Jeff Victoroff, an expert on human aggression and the psychology of terrorists and suicide bombers, will speak on the causes and consequences of terrorism Monday, March 18, at 7 p.m. in Ice Auditorium in Melrose Hall at Linfield College.
Victoroff, an associate professor of clinical neurology and psychiatry at the University of Southern California School of Medicine, will speak on “Why We War, or How a Suicide Bomber is Very Like a Green-bearded Amoeba.”
He is involved with a number of organizations dealing with terrorism. He is a director of the NATO Advanced Research Workshop on Social and Psychological Factors in the Genesis of Terrorism; a principal investigator on Psychological Correlates of Aggression among Children of the Intifada (Gaza); a member of the U.N. Roster of Terrorism Experts; and a member of the Organizing Committee for the Madrid Summit on Terrorism.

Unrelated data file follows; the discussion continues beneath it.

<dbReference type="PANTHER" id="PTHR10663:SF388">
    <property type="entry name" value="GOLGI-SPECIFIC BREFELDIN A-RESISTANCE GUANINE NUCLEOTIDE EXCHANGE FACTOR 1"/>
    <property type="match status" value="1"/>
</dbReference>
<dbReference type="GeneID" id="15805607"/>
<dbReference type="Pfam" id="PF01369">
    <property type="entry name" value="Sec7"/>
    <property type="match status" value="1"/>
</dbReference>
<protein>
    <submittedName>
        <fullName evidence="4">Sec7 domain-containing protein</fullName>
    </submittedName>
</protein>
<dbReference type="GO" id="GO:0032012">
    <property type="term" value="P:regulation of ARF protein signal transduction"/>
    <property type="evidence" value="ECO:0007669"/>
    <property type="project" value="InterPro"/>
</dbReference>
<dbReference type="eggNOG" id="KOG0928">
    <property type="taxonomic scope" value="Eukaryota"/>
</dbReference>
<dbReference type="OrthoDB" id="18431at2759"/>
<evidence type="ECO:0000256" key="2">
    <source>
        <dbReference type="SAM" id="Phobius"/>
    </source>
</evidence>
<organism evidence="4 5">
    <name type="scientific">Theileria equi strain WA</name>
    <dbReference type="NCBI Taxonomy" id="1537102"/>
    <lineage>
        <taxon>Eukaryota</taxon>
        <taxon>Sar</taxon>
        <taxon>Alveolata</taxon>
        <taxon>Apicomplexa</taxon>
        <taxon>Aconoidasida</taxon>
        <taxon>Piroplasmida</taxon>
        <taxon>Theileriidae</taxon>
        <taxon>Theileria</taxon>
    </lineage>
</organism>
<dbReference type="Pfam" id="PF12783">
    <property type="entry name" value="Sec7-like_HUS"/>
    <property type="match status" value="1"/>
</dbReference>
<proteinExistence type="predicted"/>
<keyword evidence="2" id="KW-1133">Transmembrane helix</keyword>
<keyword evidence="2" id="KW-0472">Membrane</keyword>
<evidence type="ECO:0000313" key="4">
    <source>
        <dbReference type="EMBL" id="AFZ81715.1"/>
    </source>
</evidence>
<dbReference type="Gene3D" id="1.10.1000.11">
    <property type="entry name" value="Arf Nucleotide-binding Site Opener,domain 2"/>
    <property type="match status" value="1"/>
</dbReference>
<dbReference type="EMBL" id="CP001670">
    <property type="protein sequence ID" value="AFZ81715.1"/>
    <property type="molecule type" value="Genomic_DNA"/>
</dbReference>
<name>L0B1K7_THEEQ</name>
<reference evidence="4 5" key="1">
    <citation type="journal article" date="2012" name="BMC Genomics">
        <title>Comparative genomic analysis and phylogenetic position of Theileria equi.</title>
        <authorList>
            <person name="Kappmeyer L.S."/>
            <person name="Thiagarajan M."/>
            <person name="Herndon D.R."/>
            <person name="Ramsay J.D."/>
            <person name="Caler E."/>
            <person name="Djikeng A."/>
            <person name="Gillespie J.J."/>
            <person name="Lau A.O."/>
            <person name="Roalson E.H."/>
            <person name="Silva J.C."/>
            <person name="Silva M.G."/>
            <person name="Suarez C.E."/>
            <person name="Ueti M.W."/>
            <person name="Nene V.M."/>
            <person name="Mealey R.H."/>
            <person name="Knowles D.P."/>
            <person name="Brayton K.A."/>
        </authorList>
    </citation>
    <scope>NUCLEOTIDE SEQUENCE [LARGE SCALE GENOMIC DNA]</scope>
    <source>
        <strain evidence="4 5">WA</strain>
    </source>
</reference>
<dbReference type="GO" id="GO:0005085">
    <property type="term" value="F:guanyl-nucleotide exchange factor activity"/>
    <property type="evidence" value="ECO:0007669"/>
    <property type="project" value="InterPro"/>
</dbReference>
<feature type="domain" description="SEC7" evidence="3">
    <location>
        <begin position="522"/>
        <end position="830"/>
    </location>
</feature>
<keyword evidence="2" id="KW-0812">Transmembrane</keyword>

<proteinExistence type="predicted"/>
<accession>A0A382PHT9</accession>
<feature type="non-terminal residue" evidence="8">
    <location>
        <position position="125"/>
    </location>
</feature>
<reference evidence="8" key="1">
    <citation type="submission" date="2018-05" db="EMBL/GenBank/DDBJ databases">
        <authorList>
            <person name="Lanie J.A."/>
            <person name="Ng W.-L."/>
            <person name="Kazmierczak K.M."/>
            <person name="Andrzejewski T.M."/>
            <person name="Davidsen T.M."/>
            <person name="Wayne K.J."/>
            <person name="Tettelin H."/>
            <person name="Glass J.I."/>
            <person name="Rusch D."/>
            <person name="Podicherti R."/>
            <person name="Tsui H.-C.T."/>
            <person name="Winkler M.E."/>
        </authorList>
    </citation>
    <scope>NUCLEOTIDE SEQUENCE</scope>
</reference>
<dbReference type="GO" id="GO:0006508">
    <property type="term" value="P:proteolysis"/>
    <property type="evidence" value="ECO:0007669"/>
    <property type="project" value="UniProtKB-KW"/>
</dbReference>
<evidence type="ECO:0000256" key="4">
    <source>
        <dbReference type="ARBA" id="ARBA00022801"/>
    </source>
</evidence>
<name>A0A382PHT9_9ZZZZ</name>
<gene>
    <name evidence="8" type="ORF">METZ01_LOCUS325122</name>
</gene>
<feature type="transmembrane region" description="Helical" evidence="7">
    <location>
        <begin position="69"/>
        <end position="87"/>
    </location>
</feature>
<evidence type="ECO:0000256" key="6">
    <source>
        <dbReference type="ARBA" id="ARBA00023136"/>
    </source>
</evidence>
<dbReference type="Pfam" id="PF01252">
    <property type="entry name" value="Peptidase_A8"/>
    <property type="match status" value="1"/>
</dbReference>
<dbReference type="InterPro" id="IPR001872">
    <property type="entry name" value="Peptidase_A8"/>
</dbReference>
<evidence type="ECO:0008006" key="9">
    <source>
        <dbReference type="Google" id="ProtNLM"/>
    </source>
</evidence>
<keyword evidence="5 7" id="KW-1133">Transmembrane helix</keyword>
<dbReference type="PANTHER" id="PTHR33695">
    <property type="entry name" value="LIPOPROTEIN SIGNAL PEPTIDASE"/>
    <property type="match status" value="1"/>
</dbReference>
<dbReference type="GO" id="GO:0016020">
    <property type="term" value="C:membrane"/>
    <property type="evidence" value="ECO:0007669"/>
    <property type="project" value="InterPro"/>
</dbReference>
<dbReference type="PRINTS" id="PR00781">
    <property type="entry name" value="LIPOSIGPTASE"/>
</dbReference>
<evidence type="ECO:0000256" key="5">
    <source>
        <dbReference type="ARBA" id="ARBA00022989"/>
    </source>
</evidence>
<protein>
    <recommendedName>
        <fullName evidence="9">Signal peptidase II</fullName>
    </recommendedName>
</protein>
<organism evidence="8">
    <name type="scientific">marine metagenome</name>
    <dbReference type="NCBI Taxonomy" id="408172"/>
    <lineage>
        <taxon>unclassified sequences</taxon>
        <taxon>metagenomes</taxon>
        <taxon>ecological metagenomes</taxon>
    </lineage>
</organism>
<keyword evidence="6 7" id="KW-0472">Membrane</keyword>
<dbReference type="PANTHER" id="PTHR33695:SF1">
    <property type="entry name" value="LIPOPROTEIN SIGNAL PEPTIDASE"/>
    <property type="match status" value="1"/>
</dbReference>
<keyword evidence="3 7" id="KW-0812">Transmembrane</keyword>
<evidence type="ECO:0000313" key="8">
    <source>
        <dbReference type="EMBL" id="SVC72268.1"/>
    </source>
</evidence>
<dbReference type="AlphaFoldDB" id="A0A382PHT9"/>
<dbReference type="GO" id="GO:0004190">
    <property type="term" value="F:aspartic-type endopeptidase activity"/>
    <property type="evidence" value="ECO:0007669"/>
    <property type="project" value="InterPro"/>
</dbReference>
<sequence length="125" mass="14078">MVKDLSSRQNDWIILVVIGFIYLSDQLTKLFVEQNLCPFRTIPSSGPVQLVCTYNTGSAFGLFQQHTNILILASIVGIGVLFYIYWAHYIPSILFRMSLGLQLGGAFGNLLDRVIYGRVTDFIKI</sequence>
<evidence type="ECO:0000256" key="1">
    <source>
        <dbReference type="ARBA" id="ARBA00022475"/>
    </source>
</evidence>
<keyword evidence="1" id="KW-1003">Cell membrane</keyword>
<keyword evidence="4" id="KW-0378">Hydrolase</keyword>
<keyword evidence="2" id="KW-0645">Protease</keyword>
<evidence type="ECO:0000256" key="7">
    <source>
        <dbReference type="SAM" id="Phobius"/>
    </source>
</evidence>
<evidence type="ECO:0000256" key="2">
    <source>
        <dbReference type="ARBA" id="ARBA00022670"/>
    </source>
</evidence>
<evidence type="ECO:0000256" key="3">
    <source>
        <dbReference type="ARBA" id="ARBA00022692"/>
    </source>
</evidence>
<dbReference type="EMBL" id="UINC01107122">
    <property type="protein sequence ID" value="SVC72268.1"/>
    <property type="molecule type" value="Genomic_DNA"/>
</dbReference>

Victoroff began his career in academic medicine. After training in neurology and psychiatry at Harvard and completing a fellowship in neurobehavior at UCLA, he joined the faculty of the University of Southern California Keck School of Medicine.
His research is divided between behavioral neurology and political psychology. He studies the neurobehavioral bases of human aggression and behavioral complications of traumatic brain injury.
Victoroff also studies psychological factors and evolutionary imperatives underlying violent extremism. He has edited two books on this subject: “Tangled Roots: Social and Psychological Factors in the Genesis of Terrorism” (2006) and, “Psychology of Terrorism: Classic and Contemporary Insights” (2009), with Arie Kruglanski,. His latest counterterrorism work for the U.S. Government was titled “Applied Evolutionary Neurobehavior to Reduce Participation in al-Qa’ida in the Arabian Peninsula.”
The event is free and opened to the public and sponsored by the Edith Green Lectureship. For more information, call Dawn Nowacki, 503-883-2276.